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Common Myths about Credit Score

By Sadiya Anjum


Many people remain ignorant about the basics of a credit score and how it works. Some think that only when you apply for a loan a credit check is conducted. This is untrue; lenders aside, employers, insurers and utility companies also check your credit score. The misconceptions are many and sometimes they can be damaging instead of being plain harmless. All it takes is a little knowledge to clear these myths. Here are the most common myths that you should dispel:

Different credit scores – different methods

Equifax, TransUnion and Experian are the three main credit bureaus providing credit scores but each under a different name. Each of these bureaus employs the same formula to calculate your score. The reason each score is different is simply because they do not use the exact same data. One bureau may not have information from one particular creditor or the data used by one may date further back into your history. Whatever the reason, your credit score should not be drastically different from one another.

Loan shopping damages my credit score

Checking you credit score on your own will not drop the score. But it is true that when an inquiry is made by a lender or any such party, your score may drop a few points. But this is not the case if the inquiries made are done within a given period of time. Similar inquiries made within 45 days are considered as one inquiry. Within this short period, going to various lenders and having your score checked should not be a problem.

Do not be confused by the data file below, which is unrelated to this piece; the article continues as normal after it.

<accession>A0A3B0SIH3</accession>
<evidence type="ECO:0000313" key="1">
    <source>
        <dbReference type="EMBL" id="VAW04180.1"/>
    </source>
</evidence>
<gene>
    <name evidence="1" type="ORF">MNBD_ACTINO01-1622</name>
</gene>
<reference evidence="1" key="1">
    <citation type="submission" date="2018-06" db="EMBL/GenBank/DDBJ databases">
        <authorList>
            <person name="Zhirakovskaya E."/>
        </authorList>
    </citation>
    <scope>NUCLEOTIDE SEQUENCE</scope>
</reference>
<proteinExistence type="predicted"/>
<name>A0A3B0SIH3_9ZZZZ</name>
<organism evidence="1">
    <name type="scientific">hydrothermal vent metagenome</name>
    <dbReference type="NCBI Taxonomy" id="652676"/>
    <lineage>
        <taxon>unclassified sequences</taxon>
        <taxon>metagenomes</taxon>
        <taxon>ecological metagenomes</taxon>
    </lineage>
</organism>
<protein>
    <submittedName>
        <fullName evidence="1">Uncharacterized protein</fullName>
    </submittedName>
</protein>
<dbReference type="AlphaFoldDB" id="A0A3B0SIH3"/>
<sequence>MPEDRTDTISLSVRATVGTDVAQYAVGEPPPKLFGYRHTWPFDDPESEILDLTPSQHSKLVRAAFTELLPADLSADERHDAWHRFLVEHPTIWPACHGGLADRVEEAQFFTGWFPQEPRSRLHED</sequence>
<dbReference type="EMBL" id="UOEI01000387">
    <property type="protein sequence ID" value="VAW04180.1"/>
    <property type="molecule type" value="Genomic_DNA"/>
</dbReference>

Factors affecting my credit score – income, age, sex, marriage

In reality none of these factors have a bearing on your credit score. A higher income or a raise in salary does not represent your conduct with previous credits and is not a factor that is considered in your score. Likewise, marrying does not merge the couple’s scores. Your scores are uniquely yours and any joint account opened will reflect individually on your credit scores.

Disputing credit scores can fix the problem

If there are errors on your report then disputing it is the logical way to go. But a random challenge to a bad report is not going to work. Although credit bureaus are required to check discrepancies within thirty days or remove the disputed information otherwise, odds are that they will not be fooled. There are no quick-fix solutions to a bad credit score irrespective of what anyone says.

Improving credit score by closing old accounts

Closing accounts will not have a positive bearing on your credit score but in fact it may actually hurt your credit score. This works on a simple logic. Credit score is affected by the difference between the credit available to you and the credit you use. By shutting accounts, you are simple reducing the amount of credit available to you. In effect, your credit balance will seem larger. So unless you are advised by a lender or a professional to shut an account as part of the credit repair process, do not do so. Also remember to stay clear of opening new accounts as this can negatively impact your credit score.

These are perhaps the most common misconceptions regarding credit scores that people live with. Always be careful of which information you choose to believe so that you do not fall into the trap of myths.


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